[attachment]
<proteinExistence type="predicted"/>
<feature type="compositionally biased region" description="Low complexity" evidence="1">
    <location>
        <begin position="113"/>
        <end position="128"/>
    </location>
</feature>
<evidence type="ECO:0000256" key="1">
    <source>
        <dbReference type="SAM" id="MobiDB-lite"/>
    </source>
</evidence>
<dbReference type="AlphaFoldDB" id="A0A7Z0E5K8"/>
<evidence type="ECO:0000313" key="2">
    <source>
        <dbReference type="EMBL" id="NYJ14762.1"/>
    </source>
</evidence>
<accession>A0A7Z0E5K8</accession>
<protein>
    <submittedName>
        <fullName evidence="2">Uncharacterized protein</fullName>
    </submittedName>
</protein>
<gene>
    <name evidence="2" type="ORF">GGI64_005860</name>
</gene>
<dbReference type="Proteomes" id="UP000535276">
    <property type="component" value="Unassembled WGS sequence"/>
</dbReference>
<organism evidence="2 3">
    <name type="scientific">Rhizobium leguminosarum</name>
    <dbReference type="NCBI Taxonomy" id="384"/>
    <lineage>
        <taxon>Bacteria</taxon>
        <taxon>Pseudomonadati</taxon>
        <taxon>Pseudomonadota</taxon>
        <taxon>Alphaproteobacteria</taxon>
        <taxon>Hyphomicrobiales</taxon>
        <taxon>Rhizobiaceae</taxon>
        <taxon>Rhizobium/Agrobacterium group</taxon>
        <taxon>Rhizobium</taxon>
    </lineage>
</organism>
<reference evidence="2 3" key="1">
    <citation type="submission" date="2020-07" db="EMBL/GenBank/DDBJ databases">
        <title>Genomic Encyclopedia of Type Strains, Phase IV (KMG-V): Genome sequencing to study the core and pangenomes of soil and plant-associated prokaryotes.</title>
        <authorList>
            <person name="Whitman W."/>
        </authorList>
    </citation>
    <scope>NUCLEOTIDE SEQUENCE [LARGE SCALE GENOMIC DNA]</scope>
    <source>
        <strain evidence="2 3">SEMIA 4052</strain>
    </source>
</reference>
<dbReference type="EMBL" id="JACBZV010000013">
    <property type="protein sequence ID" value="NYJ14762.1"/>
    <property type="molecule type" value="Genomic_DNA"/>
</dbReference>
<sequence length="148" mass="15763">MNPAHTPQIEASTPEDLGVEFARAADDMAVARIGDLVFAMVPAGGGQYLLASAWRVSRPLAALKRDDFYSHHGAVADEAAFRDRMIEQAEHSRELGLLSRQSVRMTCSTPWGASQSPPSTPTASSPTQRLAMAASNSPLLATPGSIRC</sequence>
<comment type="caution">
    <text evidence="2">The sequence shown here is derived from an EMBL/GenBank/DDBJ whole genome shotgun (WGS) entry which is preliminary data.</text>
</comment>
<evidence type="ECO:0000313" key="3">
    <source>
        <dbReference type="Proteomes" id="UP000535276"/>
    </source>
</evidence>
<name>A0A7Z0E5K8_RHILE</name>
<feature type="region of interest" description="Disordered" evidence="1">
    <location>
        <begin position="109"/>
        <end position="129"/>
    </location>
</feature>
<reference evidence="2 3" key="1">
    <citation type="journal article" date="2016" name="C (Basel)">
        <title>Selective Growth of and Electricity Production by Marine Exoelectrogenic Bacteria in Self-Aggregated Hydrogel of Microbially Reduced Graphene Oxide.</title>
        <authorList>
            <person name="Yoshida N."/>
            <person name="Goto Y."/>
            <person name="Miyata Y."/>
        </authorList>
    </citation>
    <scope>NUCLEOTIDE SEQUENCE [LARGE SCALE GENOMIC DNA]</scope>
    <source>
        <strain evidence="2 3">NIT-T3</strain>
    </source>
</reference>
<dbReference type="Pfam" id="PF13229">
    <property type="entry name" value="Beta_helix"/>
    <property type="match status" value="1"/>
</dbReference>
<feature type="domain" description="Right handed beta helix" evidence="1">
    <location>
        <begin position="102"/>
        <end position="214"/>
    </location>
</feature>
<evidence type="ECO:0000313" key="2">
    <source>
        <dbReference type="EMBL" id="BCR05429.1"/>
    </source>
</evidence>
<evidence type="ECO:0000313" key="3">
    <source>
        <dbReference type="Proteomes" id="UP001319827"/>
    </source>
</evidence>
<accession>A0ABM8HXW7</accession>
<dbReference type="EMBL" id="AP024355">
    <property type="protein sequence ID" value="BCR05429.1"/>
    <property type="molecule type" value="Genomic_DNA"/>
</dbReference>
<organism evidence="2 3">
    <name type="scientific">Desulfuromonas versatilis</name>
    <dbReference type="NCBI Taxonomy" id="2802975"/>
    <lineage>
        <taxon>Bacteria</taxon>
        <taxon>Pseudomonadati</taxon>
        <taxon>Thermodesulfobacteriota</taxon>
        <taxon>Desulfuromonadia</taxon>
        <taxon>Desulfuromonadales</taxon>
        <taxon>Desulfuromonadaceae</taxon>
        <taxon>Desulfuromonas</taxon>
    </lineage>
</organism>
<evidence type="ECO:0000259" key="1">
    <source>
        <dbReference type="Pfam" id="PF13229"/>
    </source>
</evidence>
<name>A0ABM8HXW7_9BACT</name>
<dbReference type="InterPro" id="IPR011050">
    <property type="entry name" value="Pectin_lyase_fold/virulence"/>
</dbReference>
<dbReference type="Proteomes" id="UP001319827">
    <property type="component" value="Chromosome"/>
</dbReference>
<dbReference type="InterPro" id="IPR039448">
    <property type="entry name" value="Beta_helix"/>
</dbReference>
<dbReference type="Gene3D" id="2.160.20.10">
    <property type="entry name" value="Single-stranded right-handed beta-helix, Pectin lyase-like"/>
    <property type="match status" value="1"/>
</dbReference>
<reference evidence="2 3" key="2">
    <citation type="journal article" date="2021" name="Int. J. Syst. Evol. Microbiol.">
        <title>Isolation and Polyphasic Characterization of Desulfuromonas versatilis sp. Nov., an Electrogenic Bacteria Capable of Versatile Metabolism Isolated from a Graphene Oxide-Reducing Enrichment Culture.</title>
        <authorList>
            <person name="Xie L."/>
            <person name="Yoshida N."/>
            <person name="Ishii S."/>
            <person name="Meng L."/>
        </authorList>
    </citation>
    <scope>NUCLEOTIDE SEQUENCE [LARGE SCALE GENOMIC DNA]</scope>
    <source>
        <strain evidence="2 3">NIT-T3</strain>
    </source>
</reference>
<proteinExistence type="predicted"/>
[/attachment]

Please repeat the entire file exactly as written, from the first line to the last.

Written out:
<proteinExistence type="predicted"/>
<feature type="compositionally biased region" description="Low complexity" evidence="1">
    <location>
        <begin position="113"/>
        <end position="128"/>
    </location>
</feature>
<evidence type="ECO:0000256" key="1">
    <source>
        <dbReference type="SAM" id="MobiDB-lite"/>
    </source>
</evidence>
<dbReference type="AlphaFoldDB" id="A0A7Z0E5K8"/>
<evidence type="ECO:0000313" key="2">
    <source>
        <dbReference type="EMBL" id="NYJ14762.1"/>
    </source>
</evidence>
<accession>A0A7Z0E5K8</accession>
<protein>
    <submittedName>
        <fullName evidence="2">Uncharacterized protein</fullName>
    </submittedName>
</protein>
<gene>
    <name evidence="2" type="ORF">GGI64_005860</name>
</gene>
<dbReference type="Proteomes" id="UP000535276">
    <property type="component" value="Unassembled WGS sequence"/>
</dbReference>
<organism evidence="2 3">
    <name type="scientific">Rhizobium leguminosarum</name>
    <dbReference type="NCBI Taxonomy" id="384"/>
    <lineage>
        <taxon>Bacteria</taxon>
        <taxon>Pseudomonadati</taxon>
        <taxon>Pseudomonadota</taxon>
        <taxon>Alphaproteobacteria</taxon>
        <taxon>Hyphomicrobiales</taxon>
        <taxon>Rhizobiaceae</taxon>
        <taxon>Rhizobium/Agrobacterium group</taxon>
        <taxon>Rhizobium</taxon>
    </lineage>
</organism>
<reference evidence="2 3" key="1">
    <citation type="submission" date="2020-07" db="EMBL/GenBank/DDBJ databases">
        <title>Genomic Encyclopedia of Type Strains, Phase IV (KMG-V): Genome sequencing to study the core and pangenomes of soil and plant-associated prokaryotes.</title>
        <authorList>
            <person name="Whitman W."/>
        </authorList>
    </citation>
    <scope>NUCLEOTIDE SEQUENCE [LARGE SCALE GENOMIC DNA]</scope>
    <source>
        <strain evidence="2 3">SEMIA 4052</strain>
    </source>
</reference>
<dbReference type="EMBL" id="JACBZV010000013">
    <property type="protein sequence ID" value="NYJ14762.1"/>
    <property type="molecule type" value="Genomic_DNA"/>
</dbReference>
<sequence length="148" mass="15763">MNPAHTPQIEASTPEDLGVEFARAADDMAVARIGDLVFAMVPAGGGQYLLASAWRVSRPLAALKRDDFYSHHGAVADEAAFRDRMIEQAEHSRELGLLSRQSVRMTCSTPWGASQSPPSTPTASSPTQRLAMAASNSPLLATPGSIRC</sequence>
<comment type="caution">
    <text evidence="2">The sequence shown here is derived from an EMBL/GenBank/DDBJ whole genome shotgun (WGS) entry which is preliminary data.</text>
</comment>
<evidence type="ECO:0000313" key="3">
    <source>
        <dbReference type="Proteomes" id="UP000535276"/>
    </source>
</evidence>
<name>A0A7Z0E5K8_RHILE</name>
<feature type="region of interest" description="Disordered" evidence="1">
    <location>
        <begin position="109"/>
        <end position="129"/>
    </location>
</feature>
<reference evidence="2 3" key="1">
    <citation type="journal article" date="2016" name="C (Basel)">
        <title>Selective Growth of and Electricity Production by Marine Exoelectrogenic Bacteria in Self-Aggregated Hydrogel of Microbially Reduced Graphene Oxide.</title>
        <authorList>
            <person name="Yoshida N."/>
            <person name="Goto Y."/>
            <person name="Miyata Y."/>
        </authorList>
    </citation>
    <scope>NUCLEOTIDE SEQUENCE [LARGE SCALE GENOMIC DNA]</scope>
    <source>
        <strain evidence="2 3">NIT-T3</strain>
    </source>
</reference>
<dbReference type="Pfam" id="PF13229">
    <property type="entry name" value="Beta_helix"/>
    <property type="match status" value="1"/>
</dbReference>
<feature type="domain" description="Right handed beta helix" evidence="1">
    <location>
        <begin position="102"/>
        <end position="214"/>
    </location>
</feature>
<evidence type="ECO:0000313" key="2">
    <source>
        <dbReference type="EMBL" id="BCR05429.1"/>
    </source>
</evidence>
<evidence type="ECO:0000313" key="3">
    <source>
        <dbReference type="Proteomes" id="UP001319827"/>
    </source>
</evidence>
<accession>A0ABM8HXW7</accession>
<dbReference type="EMBL" id="AP024355">
    <property type="protein sequence ID" value="BCR05429.1"/>
    <property type="molecule type" value="Genomic_DNA"/>
</dbReference>
<organism evidence="2 3">
    <name type="scientific">Desulfuromonas versatilis</name>
    <dbReference type="NCBI Taxonomy" id="2802975"/>
    <lineage>
        <taxon>Bacteria</taxon>
        <taxon>Pseudomonadati</taxon>
        <taxon>Thermodesulfobacteriota</taxon>
        <taxon>Desulfuromonadia</taxon>
        <taxon>Desulfuromonadales</taxon>
        <taxon>Desulfuromonadaceae</taxon>
        <taxon>Desulfuromonas</taxon>
    </lineage>
</organism>
<evidence type="ECO:0000259" key="1">
    <source>
        <dbReference type="Pfam" id="PF13229"/>
    </source>
</evidence>
<name>A0ABM8HXW7_9BACT</name>
<dbReference type="InterPro" id="IPR011050">
    <property type="entry name" value="Pectin_lyase_fold/virulence"/>
</dbReference>
<dbReference type="Proteomes" id="UP001319827">
    <property type="component" value="Chromosome"/>
</dbReference>
<dbReference type="InterPro" id="IPR039448">
    <property type="entry name" value="Beta_helix"/>
</dbReference>
<dbReference type="Gene3D" id="2.160.20.10">
    <property type="entry name" value="Single-stranded right-handed beta-helix, Pectin lyase-like"/>
    <property type="match status" value="1"/>
</dbReference>
<reference evidence="2 3" key="2">
    <citation type="journal article" date="2021" name="Int. J. Syst. Evol. Microbiol.">
        <title>Isolation and Polyphasic Characterization of Desulfuromonas versatilis sp. Nov., an Electrogenic Bacteria Capable of Versatile Metabolism Isolated from a Graphene Oxide-Reducing Enrichment Culture.</title>
        <authorList>
            <person name="Xie L."/>
            <person name="Yoshida N."/>
            <person name="Ishii S."/>
            <person name="Meng L."/>
        </authorList>
    </citation>
    <scope>NUCLEOTIDE SEQUENCE [LARGE SCALE GENOMIC DNA]</scope>
    <source>
        <strain evidence="2 3">NIT-T3</strain>
    </source>
</reference>
<proteinExistence type="predicted"/>